A Centennial Celebration for All

CA’s Mission in Motion

Centennial Speaker Series

Saturday, June 10, 1:00–4:45 p.m.

We each have an individual role to play in the story of our own communities. For many, the work began right here at Concord Academy.

On Saturday, June 10, as part of the Centennial Celebration, CA authors, scientists, activists, creatives, journalists, educators, and difference-makers took part in CA’s Mission in Motion, Centennial Speaker Series. We couldn’t imagine a better way to celebrate the Centennial than shining a light on change-makers who embody values at the heart of Concord Academy.

Click below on each speaker’s photo to learn more.


Opening Session

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In a world driven by data and inflated with special effects, how do we explain the enduring power of a good story well told? How do compelling personal narratives retain their power to inspire, elevate, and connect us? Can they teach us, change our minds, move us beyond thought to action? The members of this panel come from varied backgrounds and perspectives, and all has built impressive careers as writers and educators. They have shared their stories and, through exhaustive research, have allowed us to know and understand the stories of others. Join Drew Gilpin Faust ’64, David Michaelis ’75, and Imani Perry ’90 as they discuss their views with moderator and former faculty member Lucille Stott and explore the ways their own relationship to story has influenced their work.

Women in Entertainment Share Essential Perspectives

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Entertainment, in its infinite forms, is an omnipresent influence in our communities and across the globe. The proliferation of platforms has increased access, and intensified impact worldwide. Through their work, each of these alums are driving change; creating space for women in the industry and reshaping entertainment canons.

This group of entertainment professionals will explore the evolving influence of women working in the industry. Where did they each begin, and where do they dream to go? What is the value of entertainment—in each form—for its participants and viewers? What role do women play in the industry today, and what do they hope for in the future? Join Susanna Fogel ’98, Danielle Lee ’93, Rachel Morrison ’96, and Natalia Winkelman ’11 as they discuss these important questions and more.

Transforming Models of Art and Cultural Expression to Build Understanding

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How can models of artistic practice, production and presentation evolve to meet our complex social, political and economic moment? What can interdisciplinary artistic practice teach us? How will the new tools, methods, and formats used in the creative sector contribute to a more just and equitable future? What shifts in established institutional structures are needed to strengthen communities and build better understanding and connection? Join us for a conversation between professional artists and cultural workers to address these questions and more. Sharing their own personal inspirations, paths, and the purpose of their work, Emily Harney ’94, Julian Joslin ’05, Zack Winokur ’07, and Amy Spencer P’13 will shed light on the important role that engagement in the arts plays in shaping public discourse.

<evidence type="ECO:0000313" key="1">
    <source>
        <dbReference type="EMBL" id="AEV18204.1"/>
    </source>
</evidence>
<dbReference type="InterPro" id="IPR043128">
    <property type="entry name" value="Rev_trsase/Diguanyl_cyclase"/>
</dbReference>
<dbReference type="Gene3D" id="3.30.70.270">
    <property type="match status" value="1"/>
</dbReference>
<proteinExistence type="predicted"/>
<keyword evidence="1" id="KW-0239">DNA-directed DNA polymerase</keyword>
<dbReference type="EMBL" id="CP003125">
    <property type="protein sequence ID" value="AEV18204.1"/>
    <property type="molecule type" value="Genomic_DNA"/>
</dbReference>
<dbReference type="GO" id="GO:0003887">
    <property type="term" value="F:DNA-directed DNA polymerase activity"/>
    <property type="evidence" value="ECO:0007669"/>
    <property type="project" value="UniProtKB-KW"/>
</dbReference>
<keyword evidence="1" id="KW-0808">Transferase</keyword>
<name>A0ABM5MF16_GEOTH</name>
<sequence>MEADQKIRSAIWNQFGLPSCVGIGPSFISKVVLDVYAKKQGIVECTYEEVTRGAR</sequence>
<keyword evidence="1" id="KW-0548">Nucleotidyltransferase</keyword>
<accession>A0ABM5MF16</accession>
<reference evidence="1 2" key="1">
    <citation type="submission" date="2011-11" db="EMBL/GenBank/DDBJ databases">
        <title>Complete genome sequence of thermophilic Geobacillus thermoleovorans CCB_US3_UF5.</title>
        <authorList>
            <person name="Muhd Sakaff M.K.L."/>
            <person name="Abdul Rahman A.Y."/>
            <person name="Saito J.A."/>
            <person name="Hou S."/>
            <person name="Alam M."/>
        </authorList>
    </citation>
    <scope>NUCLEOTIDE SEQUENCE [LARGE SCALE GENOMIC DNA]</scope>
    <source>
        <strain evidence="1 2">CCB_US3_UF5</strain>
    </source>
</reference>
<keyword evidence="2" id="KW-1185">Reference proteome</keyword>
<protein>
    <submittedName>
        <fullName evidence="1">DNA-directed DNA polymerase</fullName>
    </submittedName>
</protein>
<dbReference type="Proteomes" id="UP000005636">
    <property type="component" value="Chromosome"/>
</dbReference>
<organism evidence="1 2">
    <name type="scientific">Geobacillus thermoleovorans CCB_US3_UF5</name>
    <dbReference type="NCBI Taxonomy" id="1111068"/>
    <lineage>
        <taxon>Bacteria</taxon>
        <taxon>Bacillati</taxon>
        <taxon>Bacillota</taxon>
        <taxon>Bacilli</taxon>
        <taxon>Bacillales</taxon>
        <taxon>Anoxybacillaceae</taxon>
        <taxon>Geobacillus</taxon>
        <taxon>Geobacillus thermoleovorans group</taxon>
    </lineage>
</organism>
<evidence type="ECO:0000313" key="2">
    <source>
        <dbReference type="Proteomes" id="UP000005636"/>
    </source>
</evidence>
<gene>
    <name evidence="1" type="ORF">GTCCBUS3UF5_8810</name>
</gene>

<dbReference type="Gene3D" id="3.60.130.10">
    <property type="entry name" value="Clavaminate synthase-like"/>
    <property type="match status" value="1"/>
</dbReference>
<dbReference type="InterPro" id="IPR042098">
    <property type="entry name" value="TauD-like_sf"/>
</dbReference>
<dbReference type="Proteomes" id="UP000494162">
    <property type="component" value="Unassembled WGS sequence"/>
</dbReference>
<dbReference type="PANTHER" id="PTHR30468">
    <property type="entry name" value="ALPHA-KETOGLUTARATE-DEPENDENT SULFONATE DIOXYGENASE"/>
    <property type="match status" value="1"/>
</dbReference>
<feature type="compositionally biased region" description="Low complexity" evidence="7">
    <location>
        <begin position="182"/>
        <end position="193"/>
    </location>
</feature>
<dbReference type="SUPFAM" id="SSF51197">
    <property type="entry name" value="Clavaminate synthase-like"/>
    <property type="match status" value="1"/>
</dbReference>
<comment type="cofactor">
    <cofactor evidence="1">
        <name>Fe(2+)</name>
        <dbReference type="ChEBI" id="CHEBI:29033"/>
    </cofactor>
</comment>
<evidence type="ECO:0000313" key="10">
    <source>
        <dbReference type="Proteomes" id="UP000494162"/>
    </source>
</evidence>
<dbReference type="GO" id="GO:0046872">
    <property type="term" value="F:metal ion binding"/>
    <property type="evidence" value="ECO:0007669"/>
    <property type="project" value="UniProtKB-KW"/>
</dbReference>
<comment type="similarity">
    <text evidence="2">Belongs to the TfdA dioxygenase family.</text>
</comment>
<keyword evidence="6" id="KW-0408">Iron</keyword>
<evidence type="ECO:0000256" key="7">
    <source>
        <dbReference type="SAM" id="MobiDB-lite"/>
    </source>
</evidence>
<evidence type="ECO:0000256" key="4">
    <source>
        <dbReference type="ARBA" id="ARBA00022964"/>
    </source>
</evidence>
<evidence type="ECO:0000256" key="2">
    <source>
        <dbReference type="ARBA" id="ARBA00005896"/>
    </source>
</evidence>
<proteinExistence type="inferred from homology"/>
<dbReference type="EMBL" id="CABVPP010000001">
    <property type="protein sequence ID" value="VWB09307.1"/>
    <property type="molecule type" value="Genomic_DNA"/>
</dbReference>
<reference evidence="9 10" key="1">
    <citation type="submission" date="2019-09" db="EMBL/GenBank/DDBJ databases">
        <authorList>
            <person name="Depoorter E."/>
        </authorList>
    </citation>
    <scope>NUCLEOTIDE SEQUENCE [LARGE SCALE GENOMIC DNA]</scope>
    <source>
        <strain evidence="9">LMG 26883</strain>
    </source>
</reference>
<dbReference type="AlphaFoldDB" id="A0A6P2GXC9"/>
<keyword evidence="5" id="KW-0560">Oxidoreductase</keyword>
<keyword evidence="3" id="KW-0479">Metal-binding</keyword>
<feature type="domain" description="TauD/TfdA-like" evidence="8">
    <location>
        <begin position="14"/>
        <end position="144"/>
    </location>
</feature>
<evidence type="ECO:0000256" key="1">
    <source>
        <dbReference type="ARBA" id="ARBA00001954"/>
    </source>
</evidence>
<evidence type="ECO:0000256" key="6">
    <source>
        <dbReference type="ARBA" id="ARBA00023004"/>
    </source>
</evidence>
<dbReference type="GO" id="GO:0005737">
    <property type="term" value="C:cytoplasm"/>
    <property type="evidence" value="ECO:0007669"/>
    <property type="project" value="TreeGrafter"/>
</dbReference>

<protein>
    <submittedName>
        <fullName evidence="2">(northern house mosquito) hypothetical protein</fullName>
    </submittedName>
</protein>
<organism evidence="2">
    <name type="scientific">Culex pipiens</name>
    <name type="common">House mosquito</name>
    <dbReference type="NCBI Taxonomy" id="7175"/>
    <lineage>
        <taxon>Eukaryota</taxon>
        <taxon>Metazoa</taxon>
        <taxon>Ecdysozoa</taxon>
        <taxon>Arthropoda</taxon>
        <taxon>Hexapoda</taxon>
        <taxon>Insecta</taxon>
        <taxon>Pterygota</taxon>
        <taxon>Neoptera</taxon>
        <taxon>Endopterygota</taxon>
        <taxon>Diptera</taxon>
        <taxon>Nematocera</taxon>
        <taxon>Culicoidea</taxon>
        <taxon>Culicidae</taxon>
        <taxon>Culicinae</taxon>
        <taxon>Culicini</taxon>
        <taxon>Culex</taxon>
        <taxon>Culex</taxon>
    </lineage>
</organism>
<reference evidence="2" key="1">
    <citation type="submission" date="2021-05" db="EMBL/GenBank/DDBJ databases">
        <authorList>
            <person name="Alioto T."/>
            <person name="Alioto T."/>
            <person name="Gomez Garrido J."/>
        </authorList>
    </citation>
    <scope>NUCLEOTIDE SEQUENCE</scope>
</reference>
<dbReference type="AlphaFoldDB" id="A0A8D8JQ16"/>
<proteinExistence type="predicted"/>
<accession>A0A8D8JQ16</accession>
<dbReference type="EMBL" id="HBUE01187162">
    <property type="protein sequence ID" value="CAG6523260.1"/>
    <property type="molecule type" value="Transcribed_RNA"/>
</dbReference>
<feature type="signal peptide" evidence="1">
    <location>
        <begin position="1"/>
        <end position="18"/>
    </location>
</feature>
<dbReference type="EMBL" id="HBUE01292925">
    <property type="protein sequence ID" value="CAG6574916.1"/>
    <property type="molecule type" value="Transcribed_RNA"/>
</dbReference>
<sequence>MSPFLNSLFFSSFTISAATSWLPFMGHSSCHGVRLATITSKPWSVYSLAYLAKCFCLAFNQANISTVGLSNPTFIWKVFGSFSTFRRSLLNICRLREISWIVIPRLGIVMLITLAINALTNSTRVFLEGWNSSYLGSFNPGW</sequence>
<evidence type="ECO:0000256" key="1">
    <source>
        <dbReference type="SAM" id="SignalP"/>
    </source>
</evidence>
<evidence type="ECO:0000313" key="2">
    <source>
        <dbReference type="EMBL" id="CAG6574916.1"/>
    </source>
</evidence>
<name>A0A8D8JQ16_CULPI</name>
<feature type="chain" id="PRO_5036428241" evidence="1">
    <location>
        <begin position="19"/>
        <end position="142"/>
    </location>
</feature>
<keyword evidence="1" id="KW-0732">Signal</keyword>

The Future is Up to Us

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The issues of climate change and environmental stewardship are daunting; and while ideas are plentiful, progress can, at times, feel stalled. However, that is not the case for this panel of CA alums, who are putting theories and solutions into action every day. Join these experts for a discussion about sustainability through the lens of food systems, energy, policy, investing, and teaching. How do we make real change at all levels? What is the cost and what are the compromises? And ultimately, where do we find hope?


Discovery for the Benefit of All

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Everyone benefits when scientists pursue research in their dedicated fields. Their curiosity and persistence lead to critical understandings about our planet, advancements in medicine, life-changing therapies, and new ways to address countless issues. What drives these discoveries? This panel will provide insights into the motivations at the heart of the scientific enterprise and the experience of researchers who devote their lives to making the world a better place for all. Peter de Blank ’92, Connor McCann ’14, Lucy McFadden ’70, and Gail Weinmann ’67 will share personal stories about their journey toward progress in their fields, and how their work drives lasting and impactful change for patients and communities.